Aug 24

‘Bionic Cat’ in California to help veterans

(WIAT) — A very special feline in California is getting a new purpose in life, and it’s all to help veterans.

Meet Sophia and Leonidas.

“Go play with a kitten because I guarantee you, you pick up a little kitten and five minutes later your day which was not so hot is just like ‘aww,’” said Karolyn Smith, Sophia the Bionic Cat’s owner.

Karolyn smith adopted Sophia and Leonidas the same day, but Sophia came with a physical challenge.

“And when I got to the humane society they said oh she’s an amputee,” said Smith.

Sophia was only weeks old when she was found with her umbilical cord wrapped around her paw.

“I was thinking, no problem because I have friends who are amputees and I started thinking, oh my God, I could solve this problem, too.”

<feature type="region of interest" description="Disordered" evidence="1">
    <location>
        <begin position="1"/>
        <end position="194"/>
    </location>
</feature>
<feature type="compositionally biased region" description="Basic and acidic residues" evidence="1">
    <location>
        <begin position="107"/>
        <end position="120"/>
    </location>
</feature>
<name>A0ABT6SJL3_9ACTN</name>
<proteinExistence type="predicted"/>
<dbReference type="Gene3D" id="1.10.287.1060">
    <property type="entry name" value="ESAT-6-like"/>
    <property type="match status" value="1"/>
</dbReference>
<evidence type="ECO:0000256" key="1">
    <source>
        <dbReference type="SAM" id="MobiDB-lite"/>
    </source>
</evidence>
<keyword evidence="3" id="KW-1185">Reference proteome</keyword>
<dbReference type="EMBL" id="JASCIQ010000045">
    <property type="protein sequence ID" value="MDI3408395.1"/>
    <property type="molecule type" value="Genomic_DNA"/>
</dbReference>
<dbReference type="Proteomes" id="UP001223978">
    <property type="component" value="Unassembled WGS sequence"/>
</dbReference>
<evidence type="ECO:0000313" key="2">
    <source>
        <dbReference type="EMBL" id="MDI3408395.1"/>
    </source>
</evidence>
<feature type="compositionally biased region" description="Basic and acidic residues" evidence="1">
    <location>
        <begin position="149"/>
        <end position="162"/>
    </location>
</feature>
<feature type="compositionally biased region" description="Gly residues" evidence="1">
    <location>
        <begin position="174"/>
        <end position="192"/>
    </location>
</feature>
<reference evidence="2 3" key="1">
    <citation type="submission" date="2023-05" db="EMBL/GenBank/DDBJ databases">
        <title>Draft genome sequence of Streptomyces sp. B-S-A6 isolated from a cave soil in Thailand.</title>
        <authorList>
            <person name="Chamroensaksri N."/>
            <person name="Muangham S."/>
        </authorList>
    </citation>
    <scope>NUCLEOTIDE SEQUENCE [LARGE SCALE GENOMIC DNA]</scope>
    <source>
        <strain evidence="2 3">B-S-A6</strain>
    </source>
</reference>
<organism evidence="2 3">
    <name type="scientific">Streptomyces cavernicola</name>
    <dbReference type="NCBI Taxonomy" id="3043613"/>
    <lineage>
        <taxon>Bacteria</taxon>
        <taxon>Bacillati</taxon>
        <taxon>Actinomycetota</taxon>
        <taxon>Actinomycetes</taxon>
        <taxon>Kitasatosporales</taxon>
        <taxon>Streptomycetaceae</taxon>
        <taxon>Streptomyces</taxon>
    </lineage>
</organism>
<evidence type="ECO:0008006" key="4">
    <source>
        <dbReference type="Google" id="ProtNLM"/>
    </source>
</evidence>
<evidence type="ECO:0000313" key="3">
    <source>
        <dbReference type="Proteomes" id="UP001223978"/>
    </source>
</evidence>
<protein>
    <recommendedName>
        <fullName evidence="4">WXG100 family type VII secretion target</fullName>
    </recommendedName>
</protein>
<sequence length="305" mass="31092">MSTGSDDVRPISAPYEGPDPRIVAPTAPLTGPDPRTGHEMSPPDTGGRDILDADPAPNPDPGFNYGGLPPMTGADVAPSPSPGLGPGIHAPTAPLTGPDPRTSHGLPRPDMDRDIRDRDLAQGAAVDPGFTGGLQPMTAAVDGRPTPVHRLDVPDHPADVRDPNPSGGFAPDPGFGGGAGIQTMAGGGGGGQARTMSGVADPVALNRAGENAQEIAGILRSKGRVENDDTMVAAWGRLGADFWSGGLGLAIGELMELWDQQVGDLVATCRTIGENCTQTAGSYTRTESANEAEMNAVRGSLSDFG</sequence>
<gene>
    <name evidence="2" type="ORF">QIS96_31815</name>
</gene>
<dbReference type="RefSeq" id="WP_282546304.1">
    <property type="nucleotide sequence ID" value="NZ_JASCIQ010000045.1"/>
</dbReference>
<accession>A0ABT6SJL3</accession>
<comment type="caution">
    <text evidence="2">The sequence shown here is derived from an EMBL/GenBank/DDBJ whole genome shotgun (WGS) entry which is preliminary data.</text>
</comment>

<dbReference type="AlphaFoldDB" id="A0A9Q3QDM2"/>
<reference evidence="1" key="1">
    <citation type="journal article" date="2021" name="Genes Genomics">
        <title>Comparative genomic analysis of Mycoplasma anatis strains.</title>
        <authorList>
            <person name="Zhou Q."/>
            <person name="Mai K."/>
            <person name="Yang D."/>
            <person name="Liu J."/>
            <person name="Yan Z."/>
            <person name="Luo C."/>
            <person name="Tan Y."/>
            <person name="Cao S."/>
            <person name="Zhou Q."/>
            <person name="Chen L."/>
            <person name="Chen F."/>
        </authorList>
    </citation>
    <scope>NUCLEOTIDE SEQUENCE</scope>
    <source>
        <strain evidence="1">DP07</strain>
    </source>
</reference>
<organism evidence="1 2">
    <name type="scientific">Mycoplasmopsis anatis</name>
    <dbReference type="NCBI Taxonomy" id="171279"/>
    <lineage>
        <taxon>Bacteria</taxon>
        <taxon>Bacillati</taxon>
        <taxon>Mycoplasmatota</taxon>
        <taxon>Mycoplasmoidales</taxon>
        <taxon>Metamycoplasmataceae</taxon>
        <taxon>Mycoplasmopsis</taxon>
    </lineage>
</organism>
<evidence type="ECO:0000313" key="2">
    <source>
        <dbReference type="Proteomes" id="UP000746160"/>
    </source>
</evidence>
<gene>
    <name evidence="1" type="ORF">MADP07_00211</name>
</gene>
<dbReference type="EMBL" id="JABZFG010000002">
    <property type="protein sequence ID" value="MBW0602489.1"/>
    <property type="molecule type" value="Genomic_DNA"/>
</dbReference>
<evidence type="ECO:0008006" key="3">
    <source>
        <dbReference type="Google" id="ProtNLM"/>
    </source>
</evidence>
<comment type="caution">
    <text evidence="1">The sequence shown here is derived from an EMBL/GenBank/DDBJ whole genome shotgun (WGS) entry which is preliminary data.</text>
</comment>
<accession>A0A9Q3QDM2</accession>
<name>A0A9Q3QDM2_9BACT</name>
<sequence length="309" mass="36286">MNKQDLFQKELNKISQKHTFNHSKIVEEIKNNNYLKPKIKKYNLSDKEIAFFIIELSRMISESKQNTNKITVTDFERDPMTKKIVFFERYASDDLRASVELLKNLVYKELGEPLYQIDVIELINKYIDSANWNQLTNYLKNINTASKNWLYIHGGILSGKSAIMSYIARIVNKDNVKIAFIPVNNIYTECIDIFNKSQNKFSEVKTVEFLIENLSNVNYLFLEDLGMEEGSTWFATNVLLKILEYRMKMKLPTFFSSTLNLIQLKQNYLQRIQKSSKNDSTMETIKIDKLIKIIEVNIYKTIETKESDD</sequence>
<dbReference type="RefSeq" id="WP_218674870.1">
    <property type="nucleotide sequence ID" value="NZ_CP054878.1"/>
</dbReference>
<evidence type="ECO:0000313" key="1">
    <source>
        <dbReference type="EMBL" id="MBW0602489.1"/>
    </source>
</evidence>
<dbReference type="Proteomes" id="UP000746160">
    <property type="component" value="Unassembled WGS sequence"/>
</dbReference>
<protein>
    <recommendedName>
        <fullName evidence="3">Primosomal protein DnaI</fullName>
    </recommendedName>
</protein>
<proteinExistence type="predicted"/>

The problem smith is talking about is living with PTSD.

Smith was a sergeant in the U.S. Army, and the transition home was difficult.

“It was pretty brutal, and it’s just ironic, you wouldn’t find many women who sat behind and did this as a job,” said Smith. “Like I said it was pretty unique because I was a machine gunner.”

The Department of Veteran Affairs reported that 22 U.S. veterans take their own lives every day.

“There’s a problem to be solved and we gotta figure it out,” said Smith.

Smith looked for other options and thought of a cat.

“What about, if you can put something in your home that’s going to release this natural chemical helping whatever your therapy program is, what if that’s a kitten,” said Smith.

She did some research.

“The purring in a cat release the oxytocin and it’s actually a soothing, happy chemical in your brain,” said Smith.

A therapy dog might not be a good fit for everyone.

“What about if you live in an apartment. What about if you don’t like dogs. I personally love them,” said Smith.

This kitten has a lot in common with wounded veterans. San Diego company “fab lab” is making the leg.

“Hopefully it’s hot pink, voting for hot pink,” said Smith.

The ultimate goal is to make Sophia a therapy cat to help other veterans.

Credits to WIAT 42 News